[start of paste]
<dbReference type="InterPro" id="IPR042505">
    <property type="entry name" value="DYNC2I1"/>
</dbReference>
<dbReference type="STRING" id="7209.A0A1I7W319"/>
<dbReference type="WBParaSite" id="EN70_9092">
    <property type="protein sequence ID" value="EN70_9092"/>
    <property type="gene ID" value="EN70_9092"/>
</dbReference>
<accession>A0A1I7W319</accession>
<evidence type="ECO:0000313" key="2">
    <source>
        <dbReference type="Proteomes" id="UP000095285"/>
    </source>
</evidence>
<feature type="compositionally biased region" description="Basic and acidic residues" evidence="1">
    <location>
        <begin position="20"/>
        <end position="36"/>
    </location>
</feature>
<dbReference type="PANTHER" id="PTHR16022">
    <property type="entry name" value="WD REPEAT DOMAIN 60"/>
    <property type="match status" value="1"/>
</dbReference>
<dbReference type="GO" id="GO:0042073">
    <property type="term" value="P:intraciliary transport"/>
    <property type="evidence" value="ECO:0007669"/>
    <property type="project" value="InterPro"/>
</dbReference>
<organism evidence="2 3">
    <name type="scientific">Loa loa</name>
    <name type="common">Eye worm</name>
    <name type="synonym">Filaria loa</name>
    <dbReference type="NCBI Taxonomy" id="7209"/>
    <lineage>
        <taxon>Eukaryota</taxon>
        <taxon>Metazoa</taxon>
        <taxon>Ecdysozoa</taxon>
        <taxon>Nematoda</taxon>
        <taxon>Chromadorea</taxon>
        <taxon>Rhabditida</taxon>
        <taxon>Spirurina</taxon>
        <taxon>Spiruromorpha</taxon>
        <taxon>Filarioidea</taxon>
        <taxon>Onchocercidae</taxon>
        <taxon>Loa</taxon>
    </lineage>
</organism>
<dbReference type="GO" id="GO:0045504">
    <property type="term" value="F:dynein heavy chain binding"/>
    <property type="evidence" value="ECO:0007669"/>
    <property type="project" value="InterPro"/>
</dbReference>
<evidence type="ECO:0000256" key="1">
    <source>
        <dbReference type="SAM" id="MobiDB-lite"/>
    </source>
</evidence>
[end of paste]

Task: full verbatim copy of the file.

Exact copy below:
<dbReference type="InterPro" id="IPR042505">
    <property type="entry name" value="DYNC2I1"/>
</dbReference>
<dbReference type="STRING" id="7209.A0A1I7W319"/>
<dbReference type="WBParaSite" id="EN70_9092">
    <property type="protein sequence ID" value="EN70_9092"/>
    <property type="gene ID" value="EN70_9092"/>
</dbReference>
<accession>A0A1I7W319</accession>
<evidence type="ECO:0000313" key="2">
    <source>
        <dbReference type="Proteomes" id="UP000095285"/>
    </source>
</evidence>
<feature type="compositionally biased region" description="Basic and acidic residues" evidence="1">
    <location>
        <begin position="20"/>
        <end position="36"/>
    </location>
</feature>
<dbReference type="PANTHER" id="PTHR16022">
    <property type="entry name" value="WD REPEAT DOMAIN 60"/>
    <property type="match status" value="1"/>
</dbReference>
<dbReference type="GO" id="GO:0042073">
    <property type="term" value="P:intraciliary transport"/>
    <property type="evidence" value="ECO:0007669"/>
    <property type="project" value="InterPro"/>
</dbReference>
<organism evidence="2 3">
    <name type="scientific">Loa loa</name>
    <name type="common">Eye worm</name>
    <name type="synonym">Filaria loa</name>
    <dbReference type="NCBI Taxonomy" id="7209"/>
    <lineage>
        <taxon>Eukaryota</taxon>
        <taxon>Metazoa</taxon>
        <taxon>Ecdysozoa</taxon>
        <taxon>Nematoda</taxon>
        <taxon>Chromadorea</taxon>
        <taxon>Rhabditida</taxon>
        <taxon>Spirurina</taxon>
        <taxon>Spiruromorpha</taxon>
        <taxon>Filarioidea</taxon>
        <taxon>Onchocercidae</taxon>
        <taxon>Loa</taxon>
    </lineage>
</organism>
<dbReference type="GO" id="GO:0045504">
    <property type="term" value="F:dynein heavy chain binding"/>
    <property type="evidence" value="ECO:0007669"/>
    <property type="project" value="InterPro"/>
</dbReference>
<evidence type="ECO:0000256" key="1">
    <source>
        <dbReference type="SAM" id="MobiDB-lite"/>
    </source>
</evidence>